Employees and job applicants are now treated like any other consumers. Your business will have to make all required disclosures and extend the full range of privacy rights to these groups

If Your Business Sells or Shares Consumers’ Personal Information:

  • Do you have a separate page or section of your privacy policy informing consumers of their right to opt out?
  • Is there a clear and conspicuous “Do Not Sell or Share My Personal Information” link on your homepage?

    This link should take the consumer to the page or section described above.

  • Do you have an online interactive form for submitting requests to opt out?

    At least one of the two opt-out methods must be such a form.

Additional Privacy Notices

Your business may be required to include the following notices.

  • Financial incentives notice

    In some limited circumstances, businesses may offer financial incentives to consumers for opting in to the sale of their personal information. If so, the business must disclose the details of these incentives.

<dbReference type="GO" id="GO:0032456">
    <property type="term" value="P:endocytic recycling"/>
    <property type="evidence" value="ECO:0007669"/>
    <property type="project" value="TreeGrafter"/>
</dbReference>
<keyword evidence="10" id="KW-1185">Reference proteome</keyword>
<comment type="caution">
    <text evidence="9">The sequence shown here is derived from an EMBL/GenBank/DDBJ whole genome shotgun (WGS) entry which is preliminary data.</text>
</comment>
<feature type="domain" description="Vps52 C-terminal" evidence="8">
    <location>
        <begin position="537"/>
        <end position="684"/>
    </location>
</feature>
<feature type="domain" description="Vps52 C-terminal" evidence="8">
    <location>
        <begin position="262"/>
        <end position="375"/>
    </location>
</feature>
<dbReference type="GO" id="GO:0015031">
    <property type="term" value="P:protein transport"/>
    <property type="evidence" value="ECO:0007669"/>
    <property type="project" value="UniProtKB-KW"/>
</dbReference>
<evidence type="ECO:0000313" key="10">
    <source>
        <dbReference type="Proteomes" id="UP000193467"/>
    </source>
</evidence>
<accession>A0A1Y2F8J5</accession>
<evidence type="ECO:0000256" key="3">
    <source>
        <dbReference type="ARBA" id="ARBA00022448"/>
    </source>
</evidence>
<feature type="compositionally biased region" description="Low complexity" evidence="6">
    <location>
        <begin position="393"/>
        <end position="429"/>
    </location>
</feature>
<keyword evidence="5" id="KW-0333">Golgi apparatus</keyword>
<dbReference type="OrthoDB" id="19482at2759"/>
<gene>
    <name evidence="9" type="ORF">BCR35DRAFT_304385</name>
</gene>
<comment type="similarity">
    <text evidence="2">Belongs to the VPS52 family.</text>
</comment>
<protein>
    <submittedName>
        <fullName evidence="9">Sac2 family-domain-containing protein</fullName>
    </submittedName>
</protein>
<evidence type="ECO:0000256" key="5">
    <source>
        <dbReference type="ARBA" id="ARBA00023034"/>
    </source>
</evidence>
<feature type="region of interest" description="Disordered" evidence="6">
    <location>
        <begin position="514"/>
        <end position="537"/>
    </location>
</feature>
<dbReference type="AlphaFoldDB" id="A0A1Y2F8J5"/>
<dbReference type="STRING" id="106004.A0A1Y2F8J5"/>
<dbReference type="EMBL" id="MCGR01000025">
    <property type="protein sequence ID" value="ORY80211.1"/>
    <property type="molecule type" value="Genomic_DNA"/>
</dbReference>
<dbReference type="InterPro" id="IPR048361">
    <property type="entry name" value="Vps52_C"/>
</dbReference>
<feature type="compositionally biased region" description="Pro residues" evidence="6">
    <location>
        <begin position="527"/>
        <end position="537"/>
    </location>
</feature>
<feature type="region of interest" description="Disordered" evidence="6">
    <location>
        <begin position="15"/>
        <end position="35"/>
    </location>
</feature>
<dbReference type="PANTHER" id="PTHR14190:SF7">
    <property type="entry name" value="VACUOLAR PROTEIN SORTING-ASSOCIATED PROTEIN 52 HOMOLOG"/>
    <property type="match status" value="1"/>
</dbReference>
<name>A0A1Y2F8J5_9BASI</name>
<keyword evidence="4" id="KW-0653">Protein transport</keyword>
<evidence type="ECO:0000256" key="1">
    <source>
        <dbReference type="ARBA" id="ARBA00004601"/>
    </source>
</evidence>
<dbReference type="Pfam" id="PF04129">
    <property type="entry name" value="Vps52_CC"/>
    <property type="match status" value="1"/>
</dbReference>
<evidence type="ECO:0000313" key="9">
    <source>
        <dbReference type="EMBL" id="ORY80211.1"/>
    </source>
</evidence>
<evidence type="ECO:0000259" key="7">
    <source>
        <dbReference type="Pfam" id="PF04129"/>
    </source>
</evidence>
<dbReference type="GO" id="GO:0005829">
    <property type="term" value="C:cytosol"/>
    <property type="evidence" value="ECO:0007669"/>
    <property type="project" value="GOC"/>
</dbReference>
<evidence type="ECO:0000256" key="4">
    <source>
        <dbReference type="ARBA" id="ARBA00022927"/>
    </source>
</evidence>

• Consumers under the age of 16

    If your business has knowledge that it sells personal information from consumers that are 15 or younger, it must provide information about how to obtain their consent.

  • High volumes of personal information

    If your business collects the personal information of more than 10 million consumers, it must provide additional information.

  • Brick-and-mortar business locations

    If you collect personal information at a physical store location, you must provide privacy notices there as well, include all information in your online privacy policy, and provide a toll-free number for making CCPA privacy requests.